DictionarySource: Vlad the Impaler: In Search of the Real Dracula, Image: https://en.wikipedia.org/wiki/Dic%C8%9Bionarul_explicativ_al_limbii_rom%C3%A2ne
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Vlad III earned his “Impaler” moniker by killing thousands of Turks and others by the grisly method that he learned during his teens, when he was a political hostage of the Ottoman Empire in Constantinople.

constantinopleSource: Vlad the Impaler: In Search of the Real Dracula, Image: https://en.wikipedia.org/wiki/Constantinople#/media/File:Constantinople_1453.jpg
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It’s estimated that Dracula was responsible for the death of more than one hundred thousand people (most of them Turks), making him the single most vicious enemy the Ottoman Empire ever faced.

Source: Vlad the Impaler: In Search of the Real Dracula, Image: https://simple.wikipedia.org/wiki/Vlad_III_the_Impaler#/media/File:Tepes4.jpgSource: Vlad the Impaler: In Search of the Real Dracula, Image: https://simple.wikipedia.org/wiki/Vlad_III_the_Impaler#/media/File:Tepes4.jpg
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In 1462, while the war between the Ottoman Empire and Dracula’s Wallachia was being waged, Sultan Mehmed II fled with his army, intimidated at the sight of twenty thousand Turkish impaled corpses rotting on the outskirts of Vlad’s capital city of Targoviste.

Sultan Mehmed IISource: Vlad the Impaler: In Search of the Real Dracula, Image: https://en.wikipedia.org/wiki/List_of_campaigns_of_Mehmed_the_Conqueror#/media/File:Sarayi_Album_10a.jpg
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During one battle, Dracula retreated to nearby mountains, impaling people as he went. This forced the Turkish forces to stop going after him because the sultan could not bear the stench from the decaying corpses.

ImpalingSource: Vlad the Impaler: In Search of the Real Dracula, Image: https://en.wikipedia.org/wiki/The_Disasters_of_War#/media/File:Prado_-_Los_Desastres_de_la_Guerra_-_No._39_-_Grande_haza%C3%B1a,_con_muertos.jpg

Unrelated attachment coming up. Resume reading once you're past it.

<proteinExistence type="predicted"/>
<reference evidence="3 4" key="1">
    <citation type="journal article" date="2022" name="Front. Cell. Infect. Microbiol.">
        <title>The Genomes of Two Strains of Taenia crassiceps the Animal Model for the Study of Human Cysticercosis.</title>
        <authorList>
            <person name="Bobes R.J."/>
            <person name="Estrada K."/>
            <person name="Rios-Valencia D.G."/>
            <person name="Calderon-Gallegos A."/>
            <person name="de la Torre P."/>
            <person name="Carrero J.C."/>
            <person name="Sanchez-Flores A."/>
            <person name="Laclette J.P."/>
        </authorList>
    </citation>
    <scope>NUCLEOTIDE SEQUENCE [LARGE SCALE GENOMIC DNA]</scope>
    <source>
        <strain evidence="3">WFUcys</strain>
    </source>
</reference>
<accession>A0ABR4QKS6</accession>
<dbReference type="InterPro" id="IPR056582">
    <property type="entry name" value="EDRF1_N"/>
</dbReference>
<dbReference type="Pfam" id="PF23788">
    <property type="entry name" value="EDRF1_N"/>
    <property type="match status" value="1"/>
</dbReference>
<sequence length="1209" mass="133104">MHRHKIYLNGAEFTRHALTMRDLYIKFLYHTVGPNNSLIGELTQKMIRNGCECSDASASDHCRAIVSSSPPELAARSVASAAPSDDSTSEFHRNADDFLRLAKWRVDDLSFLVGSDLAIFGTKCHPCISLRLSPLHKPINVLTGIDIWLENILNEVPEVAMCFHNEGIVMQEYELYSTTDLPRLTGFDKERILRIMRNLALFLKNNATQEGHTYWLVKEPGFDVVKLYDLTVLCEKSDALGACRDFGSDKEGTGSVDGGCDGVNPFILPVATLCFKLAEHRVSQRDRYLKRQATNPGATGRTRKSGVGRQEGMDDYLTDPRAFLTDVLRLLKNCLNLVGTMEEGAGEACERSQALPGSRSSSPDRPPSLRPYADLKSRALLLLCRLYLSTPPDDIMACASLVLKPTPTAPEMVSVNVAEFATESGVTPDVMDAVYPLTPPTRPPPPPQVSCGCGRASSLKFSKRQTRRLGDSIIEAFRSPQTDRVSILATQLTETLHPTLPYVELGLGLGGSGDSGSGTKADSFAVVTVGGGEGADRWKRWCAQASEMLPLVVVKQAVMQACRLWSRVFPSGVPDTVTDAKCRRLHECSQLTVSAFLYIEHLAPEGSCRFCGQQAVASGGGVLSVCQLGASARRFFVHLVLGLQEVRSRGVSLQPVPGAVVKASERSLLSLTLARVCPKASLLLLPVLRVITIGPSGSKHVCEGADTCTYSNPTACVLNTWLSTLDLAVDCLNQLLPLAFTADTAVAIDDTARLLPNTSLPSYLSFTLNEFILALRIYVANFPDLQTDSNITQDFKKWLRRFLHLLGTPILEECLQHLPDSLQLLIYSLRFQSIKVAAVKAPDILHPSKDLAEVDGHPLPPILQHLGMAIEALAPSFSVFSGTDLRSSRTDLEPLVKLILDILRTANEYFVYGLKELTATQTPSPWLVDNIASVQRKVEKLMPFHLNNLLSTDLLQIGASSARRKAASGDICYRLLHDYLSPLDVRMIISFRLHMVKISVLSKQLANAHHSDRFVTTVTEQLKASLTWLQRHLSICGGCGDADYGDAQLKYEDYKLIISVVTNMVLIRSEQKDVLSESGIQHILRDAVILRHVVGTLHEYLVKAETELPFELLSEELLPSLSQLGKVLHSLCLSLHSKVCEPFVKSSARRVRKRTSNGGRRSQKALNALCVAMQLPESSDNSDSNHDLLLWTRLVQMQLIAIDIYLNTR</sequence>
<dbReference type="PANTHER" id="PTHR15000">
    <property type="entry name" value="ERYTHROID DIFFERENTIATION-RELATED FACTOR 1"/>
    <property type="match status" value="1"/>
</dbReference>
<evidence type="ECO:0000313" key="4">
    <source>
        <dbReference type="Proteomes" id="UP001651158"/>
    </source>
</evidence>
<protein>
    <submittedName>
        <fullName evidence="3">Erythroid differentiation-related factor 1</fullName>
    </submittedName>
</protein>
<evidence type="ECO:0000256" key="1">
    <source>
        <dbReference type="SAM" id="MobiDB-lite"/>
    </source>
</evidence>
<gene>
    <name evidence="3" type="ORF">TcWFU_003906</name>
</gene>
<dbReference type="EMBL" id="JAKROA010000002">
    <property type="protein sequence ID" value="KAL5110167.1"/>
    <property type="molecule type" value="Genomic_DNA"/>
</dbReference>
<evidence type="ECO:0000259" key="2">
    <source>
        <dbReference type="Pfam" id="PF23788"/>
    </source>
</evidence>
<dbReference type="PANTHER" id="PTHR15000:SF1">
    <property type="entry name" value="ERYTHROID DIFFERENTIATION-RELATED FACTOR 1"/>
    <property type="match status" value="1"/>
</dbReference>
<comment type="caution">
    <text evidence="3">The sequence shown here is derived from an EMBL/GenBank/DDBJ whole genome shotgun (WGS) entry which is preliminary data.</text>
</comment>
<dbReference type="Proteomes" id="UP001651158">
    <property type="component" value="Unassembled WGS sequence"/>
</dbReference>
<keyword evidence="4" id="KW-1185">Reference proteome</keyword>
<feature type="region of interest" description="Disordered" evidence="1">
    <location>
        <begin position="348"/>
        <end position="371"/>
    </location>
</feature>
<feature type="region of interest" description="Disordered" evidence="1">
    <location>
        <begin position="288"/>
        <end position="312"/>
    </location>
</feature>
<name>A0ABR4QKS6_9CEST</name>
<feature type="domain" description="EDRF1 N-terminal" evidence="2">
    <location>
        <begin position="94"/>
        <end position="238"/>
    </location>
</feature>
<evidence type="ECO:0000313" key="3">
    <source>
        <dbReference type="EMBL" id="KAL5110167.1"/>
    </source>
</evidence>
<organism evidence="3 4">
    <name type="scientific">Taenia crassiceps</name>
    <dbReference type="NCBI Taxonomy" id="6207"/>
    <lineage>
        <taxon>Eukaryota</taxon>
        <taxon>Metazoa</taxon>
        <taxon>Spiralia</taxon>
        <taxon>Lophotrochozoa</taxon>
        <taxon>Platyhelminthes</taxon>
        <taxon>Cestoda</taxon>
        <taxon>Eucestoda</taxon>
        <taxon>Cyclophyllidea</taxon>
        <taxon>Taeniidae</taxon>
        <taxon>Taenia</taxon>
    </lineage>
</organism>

14

Impaled corpses were displayed as a warning to others, while their white, blood-drained appearance with a visible neck wound perpetuated the notion that Vlad Tepes was a vampire.

ImpalingSource: Vlad the Impaler: In Search of the Real Dracula, Image: https://en.wikipedia.org/wiki/Vlad_the_Impaler#/media/File:Impaled.gif
13

During the times he had to retreat so he wouldn’t be captured by his enemies, he would burn down his own villages and murder hundreds of local people along the way so that the Ottoman army would have nowhere to rest or find women to rape.

Source: Vlad the Impaler: In Search of the Real Dracula, Image: https://en.wikipedia.org/wiki/Vlad_the_Impaler#/media/File:AtaculdeNoapte.jpgSource: Vlad the Impaler: In Search of the Real Dracula, Image: https://en.wikipedia.org/wiki/Vlad_the_Impaler#/media/File:AtaculdeNoapte.jpg
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In an attempt to clean up the streets of the capital of Wallachia (Targoviste), Dracula invited all the sick, vagrants, and beggars over to one of his homes under the pretext of a feast. After they all had a delicious (last) meal, Dracula left, locked them all in, and burned the building to the ground.

targovisteSource: Vlad the Impaler: In Search of the Real Dracula, Image: https://commons.wikimedia.org/wiki/File:Curtea_Domneasca_-_Targoviste_(judetul_Dambovita).jpg
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When he was older, Vlad was eventually captured and decapitated during a Turkish invasion and his head was given to the sultan, who impaled it outside his palace so everybody could see it.

BattleSource: Vlad the Impaler: In Search of the Real Dracula, Image: https://en.wikipedia.org/wiki/Russo-Turkish_War_(1877%E2%80%9378)
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It is believed that archaeologists who were searching for Snagov (commune outside Bucharest) in 1931 found Dracula’s remains. The contents were transferred to the History Museum in Bucharest, but they later disappeared without a trace, leaving the mysteries of the real Prince Dracula unanswered.

snagovSource: Vlad the Impaler: In Search of the Real Dracula, Image: https://en.wikipedia.org/wiki/Snagov
9